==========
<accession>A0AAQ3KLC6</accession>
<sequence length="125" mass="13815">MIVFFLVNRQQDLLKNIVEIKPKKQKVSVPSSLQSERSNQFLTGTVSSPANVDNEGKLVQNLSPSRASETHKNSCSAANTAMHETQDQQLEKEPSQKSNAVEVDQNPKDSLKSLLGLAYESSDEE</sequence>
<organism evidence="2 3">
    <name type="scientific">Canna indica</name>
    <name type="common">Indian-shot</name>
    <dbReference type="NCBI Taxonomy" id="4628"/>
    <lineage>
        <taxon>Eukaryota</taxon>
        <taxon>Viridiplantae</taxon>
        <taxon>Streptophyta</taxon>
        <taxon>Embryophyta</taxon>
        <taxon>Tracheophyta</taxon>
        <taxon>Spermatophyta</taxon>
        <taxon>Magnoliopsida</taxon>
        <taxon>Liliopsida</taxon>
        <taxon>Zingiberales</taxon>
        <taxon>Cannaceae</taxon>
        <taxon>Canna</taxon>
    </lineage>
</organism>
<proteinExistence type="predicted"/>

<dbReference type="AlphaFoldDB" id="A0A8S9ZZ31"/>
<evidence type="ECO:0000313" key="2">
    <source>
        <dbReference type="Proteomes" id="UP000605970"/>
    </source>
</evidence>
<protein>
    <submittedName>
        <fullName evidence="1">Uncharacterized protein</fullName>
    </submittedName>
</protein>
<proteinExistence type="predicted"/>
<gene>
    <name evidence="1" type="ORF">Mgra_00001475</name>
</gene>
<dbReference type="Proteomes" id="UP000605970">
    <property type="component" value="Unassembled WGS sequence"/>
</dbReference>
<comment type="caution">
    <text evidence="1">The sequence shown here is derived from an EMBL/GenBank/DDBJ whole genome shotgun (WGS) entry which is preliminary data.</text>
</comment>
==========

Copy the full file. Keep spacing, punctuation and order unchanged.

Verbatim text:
<accession>A0AAQ3KLC6</accession>
<sequence length="125" mass="13815">MIVFFLVNRQQDLLKNIVEIKPKKQKVSVPSSLQSERSNQFLTGTVSSPANVDNEGKLVQNLSPSRASETHKNSCSAANTAMHETQDQQLEKEPSQKSNAVEVDQNPKDSLKSLLGLAYESSDEE</sequence>
<organism evidence="2 3">
    <name type="scientific">Canna indica</name>
    <name type="common">Indian-shot</name>
    <dbReference type="NCBI Taxonomy" id="4628"/>
    <lineage>
        <taxon>Eukaryota</taxon>
        <taxon>Viridiplantae</taxon>
        <taxon>Streptophyta</taxon>
        <taxon>Embryophyta</taxon>
        <taxon>Tracheophyta</taxon>
        <taxon>Spermatophyta</taxon>
        <taxon>Magnoliopsida</taxon>
        <taxon>Liliopsida</taxon>
        <taxon>Zingiberales</taxon>
        <taxon>Cannaceae</taxon>
        <taxon>Canna</taxon>
    </lineage>
</organism>
<proteinExistence type="predicted"/>

<dbReference type="AlphaFoldDB" id="A0A8S9ZZ31"/>
<evidence type="ECO:0000313" key="2">
    <source>
        <dbReference type="Proteomes" id="UP000605970"/>
    </source>
</evidence>
<protein>
    <submittedName>
        <fullName evidence="1">Uncharacterized protein</fullName>
    </submittedName>
</protein>
<proteinExistence type="predicted"/>
<gene>
    <name evidence="1" type="ORF">Mgra_00001475</name>
</gene>
<dbReference type="Proteomes" id="UP000605970">
    <property type="component" value="Unassembled WGS sequence"/>
</dbReference>
<comment type="caution">
    <text evidence="1">The sequence shown here is derived from an EMBL/GenBank/DDBJ whole genome shotgun (WGS) entry which is preliminary data.</text>
</comment>